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Using Halloween to Round Out Your Character

By Marilyn Horowitz

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Halloween is one of my favorite holidays! It’s a time to express a different aspect of our personalities by wearing a costume and a time to socialize with others in that assumed persona.  When we are writing a story, we often get so involved with the details that we limit our understanding of our imaginary characters to fit with the twists and turns of the plot we are developing. Changing the situation we are working with is a great way to shock yourself into new insights about your work.

I often use the Halloween Party Technique to gain a fresh perspective when I am working with students or on a project that feels a little stale. There are two parts to this exercise: One is to try to imagine what costume the main character and villain or obstacle would wear if they had to each attend a different Halloween party, and the second is to imagine what kind of party it would be.

Last year, on my way to a Halloween party, I saw a group of teenagers dressed as “superheroes—a “Wolverine”, a “Green Lantern”, two “Supermen” and, most striking to me, a “Wicked Witch of the West.”

Although a Halloween costume allows us to take on another character, the selection process is never arbitrary—we can never get too far away from ourselves, and so it is with our characters.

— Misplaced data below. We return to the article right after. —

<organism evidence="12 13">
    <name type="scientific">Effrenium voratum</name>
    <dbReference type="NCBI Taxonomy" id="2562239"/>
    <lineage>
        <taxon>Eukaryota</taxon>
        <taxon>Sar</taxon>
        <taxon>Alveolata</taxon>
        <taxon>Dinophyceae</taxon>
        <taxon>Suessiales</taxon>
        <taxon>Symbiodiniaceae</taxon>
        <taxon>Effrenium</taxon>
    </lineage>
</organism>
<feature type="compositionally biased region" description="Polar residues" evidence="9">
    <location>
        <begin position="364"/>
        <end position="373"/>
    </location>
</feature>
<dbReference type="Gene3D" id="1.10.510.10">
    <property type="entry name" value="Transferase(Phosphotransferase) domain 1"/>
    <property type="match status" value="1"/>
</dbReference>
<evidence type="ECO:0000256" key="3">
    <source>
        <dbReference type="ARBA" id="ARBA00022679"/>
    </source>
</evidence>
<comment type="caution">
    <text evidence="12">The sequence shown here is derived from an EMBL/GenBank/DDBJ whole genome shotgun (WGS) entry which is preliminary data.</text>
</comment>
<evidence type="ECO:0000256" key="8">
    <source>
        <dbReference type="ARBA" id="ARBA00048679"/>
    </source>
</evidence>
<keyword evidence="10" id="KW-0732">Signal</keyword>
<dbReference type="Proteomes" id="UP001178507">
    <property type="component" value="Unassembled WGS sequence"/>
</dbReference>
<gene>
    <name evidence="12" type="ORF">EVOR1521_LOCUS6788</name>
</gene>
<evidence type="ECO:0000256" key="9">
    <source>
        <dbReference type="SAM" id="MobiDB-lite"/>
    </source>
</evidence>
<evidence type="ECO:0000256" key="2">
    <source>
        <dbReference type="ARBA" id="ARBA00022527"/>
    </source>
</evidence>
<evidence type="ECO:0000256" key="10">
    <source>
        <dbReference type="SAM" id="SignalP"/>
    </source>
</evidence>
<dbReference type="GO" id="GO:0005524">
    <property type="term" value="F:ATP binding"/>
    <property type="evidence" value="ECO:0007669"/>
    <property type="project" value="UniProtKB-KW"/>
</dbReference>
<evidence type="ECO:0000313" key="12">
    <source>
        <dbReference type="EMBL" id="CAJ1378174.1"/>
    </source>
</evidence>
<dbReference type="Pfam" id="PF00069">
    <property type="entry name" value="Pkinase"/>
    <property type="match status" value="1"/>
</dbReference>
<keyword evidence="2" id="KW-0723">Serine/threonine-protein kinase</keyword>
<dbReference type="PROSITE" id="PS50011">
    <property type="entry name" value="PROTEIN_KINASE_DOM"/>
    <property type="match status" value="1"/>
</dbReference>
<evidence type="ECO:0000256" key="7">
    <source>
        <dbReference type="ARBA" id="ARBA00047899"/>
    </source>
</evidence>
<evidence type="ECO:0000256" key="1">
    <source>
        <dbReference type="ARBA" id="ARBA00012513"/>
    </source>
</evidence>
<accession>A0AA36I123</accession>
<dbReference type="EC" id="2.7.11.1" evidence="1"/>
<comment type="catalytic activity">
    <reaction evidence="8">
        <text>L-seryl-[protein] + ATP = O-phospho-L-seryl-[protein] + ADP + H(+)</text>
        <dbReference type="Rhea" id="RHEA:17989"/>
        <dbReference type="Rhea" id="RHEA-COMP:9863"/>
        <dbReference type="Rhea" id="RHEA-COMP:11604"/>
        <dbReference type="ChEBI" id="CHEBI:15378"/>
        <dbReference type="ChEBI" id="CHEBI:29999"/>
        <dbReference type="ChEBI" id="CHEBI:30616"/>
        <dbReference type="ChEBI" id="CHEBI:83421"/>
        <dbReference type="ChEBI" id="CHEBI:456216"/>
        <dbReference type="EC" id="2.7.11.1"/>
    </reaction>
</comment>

The costume your character selects reveals an aspect of their true personality. So in this way, each of these teenagers was unconsciously projecting a hidden aspect of themselves. I doubt that the young woman dressed up as the Wicked Witch of the West was truly a villain. Rather her choice of costume was an expression of her identification with the particular character.  Identification does not necessarily mean that we are similar—it means that there is some emotional connection, which is not necessarily obvious.

I was intrigued because I noticed how sad her eyes were, and she held the broom gingerly, not with the kind of aggression normally associated with the Wicked Witch. Conveniently, I was working with a student on a project that involved a teenage girl who had to deal with a family tragedy, and the writer could not connect to the anger and guilt that naturally occur. I suggested that she write a scene in which her gentle character goes to a family Halloween party dressed as the Wicked Witch and has to get into an argument. The scene turned out very well – the main character has a screaming match with her brother, who she blames for the death of her sister.

After I read the scene, I realized that the identification came from the plot of the Wizard of Oz where the Witch’s sister is accidentally killed when Dorothy lands in Oz.

The second part of the exercise that I gave my student was to select the kind of party that her character would attend. By using a family party it allowed the writer to imagine the costumes for all the characters as well as the teenage heroine and to subtly reexamine the relationships from a fresh point of view.